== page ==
Titus said she recently called a man who had complained about her accent in a letter to the Las Vegas Review-Journal.

"He was from Brooklyn," she exclaimed - in, of course, her Georgia drawl.

Sun reporter J. Patrick Coolican contributed to this story.

Anyone who thought Dina Titus was going to wander the Nevada desert in an introspective stupor after losing the governor's race was badly mistaken.

In a wide-ranging interview Thursday with the Sun, her eyes showed disappointment, but she also clearly feels liberated from the verbal constraints she put on herself during the campaign.

She launched the haymakers she's famous - and infamous - for, against foes past and present, including the man who defeated her, Republican Rep. Jim Gibbons.

Titus also performed her own thumbnail analysis of her defeat, one remarkably devoid of self-criticism or regret.

Some Nevada Democrats and others, however, questioned her campaign style.

Titus has never cared much about those voices, however. And while the gubernatorial race is over, she still has her sights set on Gibbons.

"I wouldn't be surprised if he got indicted while in office," she said, referring to alleged influence-peddling revealed late in the campaign in a Wall Street Journal story that detailed Gibbons' relationship with a government contractor. If that story had broken sooner, she said, the revelations would have destroyed Gibbons' campaign.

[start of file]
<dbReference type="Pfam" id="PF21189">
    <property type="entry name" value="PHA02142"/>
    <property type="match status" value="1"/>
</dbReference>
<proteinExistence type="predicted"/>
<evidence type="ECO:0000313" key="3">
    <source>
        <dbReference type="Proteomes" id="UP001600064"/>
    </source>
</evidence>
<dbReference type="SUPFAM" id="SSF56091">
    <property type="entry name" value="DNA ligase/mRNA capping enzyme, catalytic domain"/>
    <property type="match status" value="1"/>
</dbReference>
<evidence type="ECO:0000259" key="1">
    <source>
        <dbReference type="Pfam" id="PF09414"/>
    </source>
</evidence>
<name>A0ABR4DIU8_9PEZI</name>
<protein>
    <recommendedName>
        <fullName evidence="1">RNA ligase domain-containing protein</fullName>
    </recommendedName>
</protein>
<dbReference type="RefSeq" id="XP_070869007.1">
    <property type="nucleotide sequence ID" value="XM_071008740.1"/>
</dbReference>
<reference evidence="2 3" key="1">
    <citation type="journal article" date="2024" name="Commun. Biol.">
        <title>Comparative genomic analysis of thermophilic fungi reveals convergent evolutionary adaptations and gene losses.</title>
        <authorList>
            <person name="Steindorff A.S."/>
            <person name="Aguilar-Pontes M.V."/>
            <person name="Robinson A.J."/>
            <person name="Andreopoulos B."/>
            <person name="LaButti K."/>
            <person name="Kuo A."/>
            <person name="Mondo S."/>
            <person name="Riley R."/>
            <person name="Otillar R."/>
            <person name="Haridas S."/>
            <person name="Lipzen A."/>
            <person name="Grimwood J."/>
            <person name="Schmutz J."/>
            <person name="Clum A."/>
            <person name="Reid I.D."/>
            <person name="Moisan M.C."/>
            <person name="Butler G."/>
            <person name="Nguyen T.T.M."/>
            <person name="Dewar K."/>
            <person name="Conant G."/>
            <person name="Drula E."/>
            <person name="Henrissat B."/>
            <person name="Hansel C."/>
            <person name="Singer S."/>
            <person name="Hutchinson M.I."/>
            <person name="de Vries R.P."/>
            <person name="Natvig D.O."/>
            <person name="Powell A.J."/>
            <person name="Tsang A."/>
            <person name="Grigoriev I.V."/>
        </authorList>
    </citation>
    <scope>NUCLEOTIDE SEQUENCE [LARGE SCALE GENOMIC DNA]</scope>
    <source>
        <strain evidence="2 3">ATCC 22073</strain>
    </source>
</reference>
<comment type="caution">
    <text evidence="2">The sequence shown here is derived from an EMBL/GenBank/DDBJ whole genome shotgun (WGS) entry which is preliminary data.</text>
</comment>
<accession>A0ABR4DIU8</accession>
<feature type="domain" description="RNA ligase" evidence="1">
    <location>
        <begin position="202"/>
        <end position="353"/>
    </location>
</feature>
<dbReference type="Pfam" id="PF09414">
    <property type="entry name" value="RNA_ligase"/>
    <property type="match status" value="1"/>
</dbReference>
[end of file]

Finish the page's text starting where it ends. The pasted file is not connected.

Nevadans should be prepared for cronyism from their state government with Gibbons as governor, she said.

"One thing that does worry me is that the state will become a cash cow for a very small handful of people - every contract, every appointment, every whatever," she said. "They'll all go to a very small, select group. It's going to be Katie-bar-the-door."

Robert Uithoven, Gibbons' campaign manager, did not return phone calls seeking comment.

Titus' distaste for Gibbons is visceral now, which should make for compelling political theater in the next legislative session, where Titus again will be the Senate minority leader after winning re-election to that post Thursday.

"Personally, I will never forgive him for telling outright lies about me," she said.